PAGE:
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One Hour of Exercise Per Week Protects Against Depression

60 minutes of exercise per week—at any intensity—can prevent future depression.

Syda Productions/Shutterstock
Source: Syda Productions/Shutterstock

Engaging in just one hour of leisure-time physical activity per week can reduce your risk of future depression, according to a new study—which is the largest and most extensive of its kind to date. This paper, “Exercise and the Prevention of Depression: Results of the HUNT Cohort Study,” was published online ahead of print October 3 in The American Journal of Psychiatry.

The findings of this study suggest that surprisingly small amounts of low-intensity physical activity (60 minutes of exercise per week, without becoming breathless or sweating) can protect against future depression, regardless of age or gender.

This international research team was led by the Black Dog Institute in Australia who conducted an in-depth analysis of the Health Study of Nord-Trøndelag County (HUNT study) which is one of the largest and most comprehensive population-based health surveys ever undertaken. HUNT involved 33,908 male and female Norwegian adults who had their levels of exercise and symptoms of depression and anxiety monitored over an 11-year period.

The latest findings that just 60 minutes of easy exercise per week can act as a prophylaxis against future depression adds to a growing body of evidence that small doses of physical activity can reap huge psychological and physical health benefits.

For example, an August 2017 Tufts-led study found that inactive older adults who added just 48 minutes of moderate physical activity per week (in the form of walking-based exercises) significantly lowered their risk for major mobility disability. Additionally, anything above 48 minutes of moderate exercise per week was a tipping point associated with improvements in overall physical functioning when compared to adults who were sedentary.

You Can Gain Benefits from Exercise Without Becoming Breathless or Sweating

At the beginning of the HUNT study, all participants were asked to report their frequency of weekly exercise and their degree of aerobic intensity: (1) without becoming breathless or sweating, (2) becoming breathless and sweating, or (3) exhausting themselves.

During the follow-up stage of the study, participants completed a self-report questionnaire (the Hospital Anxiety and Depression Scale) to indicate any emerging anxiety or depression over the years. Notably, the researchers found that people did not have to become breathless, sweaty, or exhaust themselves to reap psychological benefits from exercise. In fact, the authors observed that low levels of aerobic intensity were just as effective as moderate-to-vigorous physical activity (MVPA) in terms of protecting against future depression.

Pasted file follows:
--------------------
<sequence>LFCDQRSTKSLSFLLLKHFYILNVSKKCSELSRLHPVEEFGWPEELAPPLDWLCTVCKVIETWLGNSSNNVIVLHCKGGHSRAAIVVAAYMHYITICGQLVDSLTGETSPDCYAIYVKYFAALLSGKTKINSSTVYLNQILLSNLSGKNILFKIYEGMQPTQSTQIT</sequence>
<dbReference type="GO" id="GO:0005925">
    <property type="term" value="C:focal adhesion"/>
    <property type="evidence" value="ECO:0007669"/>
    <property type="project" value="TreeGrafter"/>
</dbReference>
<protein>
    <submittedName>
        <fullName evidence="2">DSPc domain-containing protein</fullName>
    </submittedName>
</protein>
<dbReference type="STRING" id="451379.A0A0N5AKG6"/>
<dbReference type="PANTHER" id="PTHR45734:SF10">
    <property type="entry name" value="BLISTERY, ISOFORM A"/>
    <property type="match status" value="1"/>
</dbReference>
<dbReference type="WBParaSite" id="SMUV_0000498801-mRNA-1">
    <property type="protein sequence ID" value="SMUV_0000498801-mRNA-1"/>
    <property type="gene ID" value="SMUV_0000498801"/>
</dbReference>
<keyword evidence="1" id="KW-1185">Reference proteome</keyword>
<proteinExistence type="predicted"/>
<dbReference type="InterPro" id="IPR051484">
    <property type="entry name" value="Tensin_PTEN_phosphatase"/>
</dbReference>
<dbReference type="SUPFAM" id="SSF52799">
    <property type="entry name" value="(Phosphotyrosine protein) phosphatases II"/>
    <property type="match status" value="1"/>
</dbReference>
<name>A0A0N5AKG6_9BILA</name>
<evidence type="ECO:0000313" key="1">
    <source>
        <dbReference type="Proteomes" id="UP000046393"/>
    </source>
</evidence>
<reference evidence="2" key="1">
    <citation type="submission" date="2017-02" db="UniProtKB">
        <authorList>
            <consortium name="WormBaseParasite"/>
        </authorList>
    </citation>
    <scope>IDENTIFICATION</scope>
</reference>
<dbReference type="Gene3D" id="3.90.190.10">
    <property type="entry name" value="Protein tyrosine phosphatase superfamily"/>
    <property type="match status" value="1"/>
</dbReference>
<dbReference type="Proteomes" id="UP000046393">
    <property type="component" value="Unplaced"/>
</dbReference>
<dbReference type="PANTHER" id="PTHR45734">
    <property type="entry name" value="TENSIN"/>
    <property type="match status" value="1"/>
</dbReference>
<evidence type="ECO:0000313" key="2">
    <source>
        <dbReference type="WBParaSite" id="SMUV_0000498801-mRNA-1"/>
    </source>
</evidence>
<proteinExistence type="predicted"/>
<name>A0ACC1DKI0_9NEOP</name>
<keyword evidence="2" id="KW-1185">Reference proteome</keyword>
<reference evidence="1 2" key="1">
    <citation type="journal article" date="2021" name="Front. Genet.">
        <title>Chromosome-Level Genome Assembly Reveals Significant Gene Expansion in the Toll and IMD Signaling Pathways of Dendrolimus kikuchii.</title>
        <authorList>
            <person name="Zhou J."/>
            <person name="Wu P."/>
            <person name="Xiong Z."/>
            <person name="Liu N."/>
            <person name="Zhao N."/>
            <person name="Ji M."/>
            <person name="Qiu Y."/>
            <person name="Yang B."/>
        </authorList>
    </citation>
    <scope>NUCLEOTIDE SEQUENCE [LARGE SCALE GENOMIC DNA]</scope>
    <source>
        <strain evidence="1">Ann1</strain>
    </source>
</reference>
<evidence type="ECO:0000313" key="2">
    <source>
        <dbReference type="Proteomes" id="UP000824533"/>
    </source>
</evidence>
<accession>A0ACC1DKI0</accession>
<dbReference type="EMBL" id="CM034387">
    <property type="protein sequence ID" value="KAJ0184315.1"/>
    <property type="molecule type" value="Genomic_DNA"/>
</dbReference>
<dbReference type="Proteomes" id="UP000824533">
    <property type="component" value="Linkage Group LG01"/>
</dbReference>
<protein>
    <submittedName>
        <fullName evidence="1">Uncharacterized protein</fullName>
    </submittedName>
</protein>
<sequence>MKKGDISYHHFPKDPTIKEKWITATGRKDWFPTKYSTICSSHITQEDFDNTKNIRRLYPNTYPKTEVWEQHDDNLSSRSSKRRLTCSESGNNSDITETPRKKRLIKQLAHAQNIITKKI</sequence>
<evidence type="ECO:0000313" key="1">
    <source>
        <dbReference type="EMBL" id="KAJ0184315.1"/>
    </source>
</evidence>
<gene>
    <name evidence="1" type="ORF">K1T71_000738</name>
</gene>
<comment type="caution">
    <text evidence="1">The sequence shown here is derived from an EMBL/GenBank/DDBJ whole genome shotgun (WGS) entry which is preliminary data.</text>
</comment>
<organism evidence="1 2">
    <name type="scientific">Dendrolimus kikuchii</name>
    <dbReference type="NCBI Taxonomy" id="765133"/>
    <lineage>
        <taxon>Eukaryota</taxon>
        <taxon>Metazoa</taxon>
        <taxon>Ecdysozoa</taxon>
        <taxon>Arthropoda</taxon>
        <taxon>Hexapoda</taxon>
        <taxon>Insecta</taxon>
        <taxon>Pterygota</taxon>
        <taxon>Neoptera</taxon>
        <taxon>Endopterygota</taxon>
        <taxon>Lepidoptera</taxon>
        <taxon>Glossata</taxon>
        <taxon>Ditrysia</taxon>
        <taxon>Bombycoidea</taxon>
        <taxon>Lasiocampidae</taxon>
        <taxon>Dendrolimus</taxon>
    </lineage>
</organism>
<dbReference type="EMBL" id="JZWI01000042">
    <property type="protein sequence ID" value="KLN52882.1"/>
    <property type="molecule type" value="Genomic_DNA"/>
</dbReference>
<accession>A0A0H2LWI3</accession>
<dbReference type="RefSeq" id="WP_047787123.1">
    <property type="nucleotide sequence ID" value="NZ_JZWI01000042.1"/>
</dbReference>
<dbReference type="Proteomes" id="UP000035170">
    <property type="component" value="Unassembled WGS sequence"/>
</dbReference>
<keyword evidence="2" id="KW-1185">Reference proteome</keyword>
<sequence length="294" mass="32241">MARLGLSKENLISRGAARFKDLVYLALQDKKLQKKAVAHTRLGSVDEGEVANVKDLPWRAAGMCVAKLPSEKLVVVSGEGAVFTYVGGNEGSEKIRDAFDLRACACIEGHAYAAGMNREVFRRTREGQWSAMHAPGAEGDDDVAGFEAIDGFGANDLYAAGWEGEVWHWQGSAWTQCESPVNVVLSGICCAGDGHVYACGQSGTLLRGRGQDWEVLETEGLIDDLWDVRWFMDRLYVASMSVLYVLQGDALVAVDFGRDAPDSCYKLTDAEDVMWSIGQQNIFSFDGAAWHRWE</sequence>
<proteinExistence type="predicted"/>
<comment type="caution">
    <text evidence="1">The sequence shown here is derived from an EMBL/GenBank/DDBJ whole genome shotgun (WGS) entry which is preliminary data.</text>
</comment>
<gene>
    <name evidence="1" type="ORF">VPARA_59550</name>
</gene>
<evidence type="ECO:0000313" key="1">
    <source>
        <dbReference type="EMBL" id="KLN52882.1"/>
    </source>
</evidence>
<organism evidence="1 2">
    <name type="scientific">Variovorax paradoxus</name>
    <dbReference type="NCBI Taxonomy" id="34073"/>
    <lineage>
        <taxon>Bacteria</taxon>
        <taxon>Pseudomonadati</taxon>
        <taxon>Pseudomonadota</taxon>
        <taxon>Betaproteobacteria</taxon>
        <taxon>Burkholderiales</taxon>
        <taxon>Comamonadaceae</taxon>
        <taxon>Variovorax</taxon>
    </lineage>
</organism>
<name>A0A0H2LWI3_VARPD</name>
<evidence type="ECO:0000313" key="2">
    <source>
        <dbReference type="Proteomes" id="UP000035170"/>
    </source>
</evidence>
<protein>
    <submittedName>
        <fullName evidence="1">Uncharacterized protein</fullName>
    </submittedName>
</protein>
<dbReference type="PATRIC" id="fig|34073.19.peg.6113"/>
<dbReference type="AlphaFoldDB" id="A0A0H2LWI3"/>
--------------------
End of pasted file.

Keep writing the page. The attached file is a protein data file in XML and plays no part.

The results of this 'exercise and the prevention of depression' study indicate that relatively minuscule increases in the overall amount of time you spend being physically active each week could significantly reduce your risk of future depression.

As the authors state in the summary of their study: “After adjustment for confounders, the population attributable fraction suggests that, assuming the relationship is causal, 12 percent of future cases of depression could have been prevented if all participants had engaged in at least one hour of physical activity each week.”

In a statement, lead author, Samuel Harvey, added: "We've known for some time that exercise has a role to play in treating symptoms of depression, but this is the first time we have been able to quantify the preventative potential of physical activity in terms of reducing future levels of depression. These findings are exciting because they show that even relatively small amounts of exercise – from one hour per week – can deliver significant protection against depression.”

The authors conclude: “Given that the intensity of exercise does not appear to be important, it may be that the most effective public health measures are those that encourage and facilitate increased levels of everyday activities, such as walking or cycling. The results presented in this study provide a strong argument in favor of further exploration of exercise as a strategy for the prevention of depression.”


Harvey, Samuel B., Simon Øverland, Stephani L. Hatch, Simon Wessely, Arnstein Mykletun, Matthew Hotopf. "Exercise and the Prevention of Depression: Results of the HUNT Cohort Study." The American Journal of Psychiatry. (Published online: October 3, 2017) DOI: 10.1176/appi.ajp.2017.16111223

Fielding, Roger A., Jack M. Guralnik, Abby C. King, Marco Pahor, Mary M. McDermott, Catrine Tudor-Locke, Todd M. Manini et al. "Dose of physical activity, physical functioning and disability risk in mobility-limited older adults: Results from the LIFE study randomized trial." PloS One (Published online: August 18, 2017) DOI: 10.1371/journal.pone.0182155

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